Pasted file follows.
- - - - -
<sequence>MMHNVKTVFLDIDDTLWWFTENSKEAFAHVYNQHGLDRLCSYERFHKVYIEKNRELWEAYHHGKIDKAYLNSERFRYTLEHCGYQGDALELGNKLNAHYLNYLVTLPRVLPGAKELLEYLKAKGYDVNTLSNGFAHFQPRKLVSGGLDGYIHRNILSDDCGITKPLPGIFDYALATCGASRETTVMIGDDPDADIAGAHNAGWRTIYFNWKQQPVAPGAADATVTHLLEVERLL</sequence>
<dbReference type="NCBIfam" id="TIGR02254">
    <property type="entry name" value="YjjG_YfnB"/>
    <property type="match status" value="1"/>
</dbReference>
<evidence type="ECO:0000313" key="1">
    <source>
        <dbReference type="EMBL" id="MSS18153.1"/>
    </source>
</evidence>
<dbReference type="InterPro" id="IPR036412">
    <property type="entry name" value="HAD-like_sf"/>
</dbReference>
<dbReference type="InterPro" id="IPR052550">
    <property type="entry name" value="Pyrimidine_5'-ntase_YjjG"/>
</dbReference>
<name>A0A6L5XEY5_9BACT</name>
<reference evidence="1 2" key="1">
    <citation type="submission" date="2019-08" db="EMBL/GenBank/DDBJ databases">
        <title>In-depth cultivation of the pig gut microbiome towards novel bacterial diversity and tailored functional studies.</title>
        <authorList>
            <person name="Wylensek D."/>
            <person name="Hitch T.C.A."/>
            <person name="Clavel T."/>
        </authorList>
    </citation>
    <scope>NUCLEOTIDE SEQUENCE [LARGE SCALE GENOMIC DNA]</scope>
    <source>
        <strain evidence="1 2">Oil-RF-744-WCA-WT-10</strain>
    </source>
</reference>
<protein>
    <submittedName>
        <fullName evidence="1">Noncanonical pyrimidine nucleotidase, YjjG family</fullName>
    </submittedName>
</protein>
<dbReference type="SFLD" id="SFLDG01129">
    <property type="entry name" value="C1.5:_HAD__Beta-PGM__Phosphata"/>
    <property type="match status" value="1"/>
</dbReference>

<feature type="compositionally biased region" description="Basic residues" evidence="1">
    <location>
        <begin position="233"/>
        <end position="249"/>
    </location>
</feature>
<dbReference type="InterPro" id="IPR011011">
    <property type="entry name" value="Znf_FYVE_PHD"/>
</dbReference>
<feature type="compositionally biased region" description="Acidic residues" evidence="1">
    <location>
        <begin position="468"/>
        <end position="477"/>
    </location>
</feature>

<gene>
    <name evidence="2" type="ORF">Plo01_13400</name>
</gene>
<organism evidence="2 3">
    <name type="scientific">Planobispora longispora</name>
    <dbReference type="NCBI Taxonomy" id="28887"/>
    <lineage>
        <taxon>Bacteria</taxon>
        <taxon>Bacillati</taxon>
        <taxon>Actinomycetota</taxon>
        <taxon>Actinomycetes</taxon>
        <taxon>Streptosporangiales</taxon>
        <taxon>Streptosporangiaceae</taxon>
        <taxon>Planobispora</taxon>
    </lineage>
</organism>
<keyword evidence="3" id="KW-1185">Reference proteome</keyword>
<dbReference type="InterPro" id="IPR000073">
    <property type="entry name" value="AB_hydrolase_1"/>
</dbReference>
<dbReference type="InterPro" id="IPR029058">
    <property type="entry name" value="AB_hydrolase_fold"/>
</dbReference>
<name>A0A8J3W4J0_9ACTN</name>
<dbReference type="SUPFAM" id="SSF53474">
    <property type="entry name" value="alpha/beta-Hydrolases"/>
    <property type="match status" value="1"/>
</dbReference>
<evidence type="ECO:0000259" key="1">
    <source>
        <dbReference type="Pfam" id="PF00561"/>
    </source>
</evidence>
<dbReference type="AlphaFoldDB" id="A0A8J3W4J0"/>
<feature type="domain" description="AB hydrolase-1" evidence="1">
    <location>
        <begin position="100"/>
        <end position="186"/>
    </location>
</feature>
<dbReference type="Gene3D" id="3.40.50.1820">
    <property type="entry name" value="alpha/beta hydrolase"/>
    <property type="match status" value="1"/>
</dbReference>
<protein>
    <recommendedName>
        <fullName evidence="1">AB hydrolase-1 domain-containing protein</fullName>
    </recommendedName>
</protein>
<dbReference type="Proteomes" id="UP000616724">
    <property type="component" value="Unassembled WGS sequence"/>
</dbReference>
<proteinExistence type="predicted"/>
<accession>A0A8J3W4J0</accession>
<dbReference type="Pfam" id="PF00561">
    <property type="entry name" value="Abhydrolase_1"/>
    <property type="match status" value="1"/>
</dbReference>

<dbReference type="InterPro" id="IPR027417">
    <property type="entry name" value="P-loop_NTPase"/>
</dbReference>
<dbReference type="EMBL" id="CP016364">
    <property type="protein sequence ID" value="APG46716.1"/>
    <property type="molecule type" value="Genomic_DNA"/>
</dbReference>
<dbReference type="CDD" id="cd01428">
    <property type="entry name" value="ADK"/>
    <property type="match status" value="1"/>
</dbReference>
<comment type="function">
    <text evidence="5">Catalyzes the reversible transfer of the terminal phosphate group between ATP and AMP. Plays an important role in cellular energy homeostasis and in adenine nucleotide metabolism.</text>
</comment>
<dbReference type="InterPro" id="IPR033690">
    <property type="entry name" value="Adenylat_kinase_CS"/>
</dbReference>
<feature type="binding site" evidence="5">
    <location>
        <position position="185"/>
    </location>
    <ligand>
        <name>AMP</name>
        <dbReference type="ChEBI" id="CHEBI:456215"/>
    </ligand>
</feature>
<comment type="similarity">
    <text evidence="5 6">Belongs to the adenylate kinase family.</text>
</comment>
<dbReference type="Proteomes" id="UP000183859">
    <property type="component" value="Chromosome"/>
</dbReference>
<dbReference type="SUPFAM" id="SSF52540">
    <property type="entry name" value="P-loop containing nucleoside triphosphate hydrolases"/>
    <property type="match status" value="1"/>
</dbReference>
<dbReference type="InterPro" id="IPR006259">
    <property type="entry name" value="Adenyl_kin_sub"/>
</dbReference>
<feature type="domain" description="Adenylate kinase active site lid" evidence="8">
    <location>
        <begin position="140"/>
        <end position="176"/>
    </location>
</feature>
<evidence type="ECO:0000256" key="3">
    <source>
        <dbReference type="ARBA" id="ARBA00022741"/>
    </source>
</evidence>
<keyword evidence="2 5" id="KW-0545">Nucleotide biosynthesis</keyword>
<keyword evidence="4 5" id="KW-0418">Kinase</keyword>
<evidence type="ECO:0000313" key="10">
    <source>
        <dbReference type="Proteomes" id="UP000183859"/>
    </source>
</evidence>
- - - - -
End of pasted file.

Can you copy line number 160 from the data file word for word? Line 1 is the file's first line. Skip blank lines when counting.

    <source>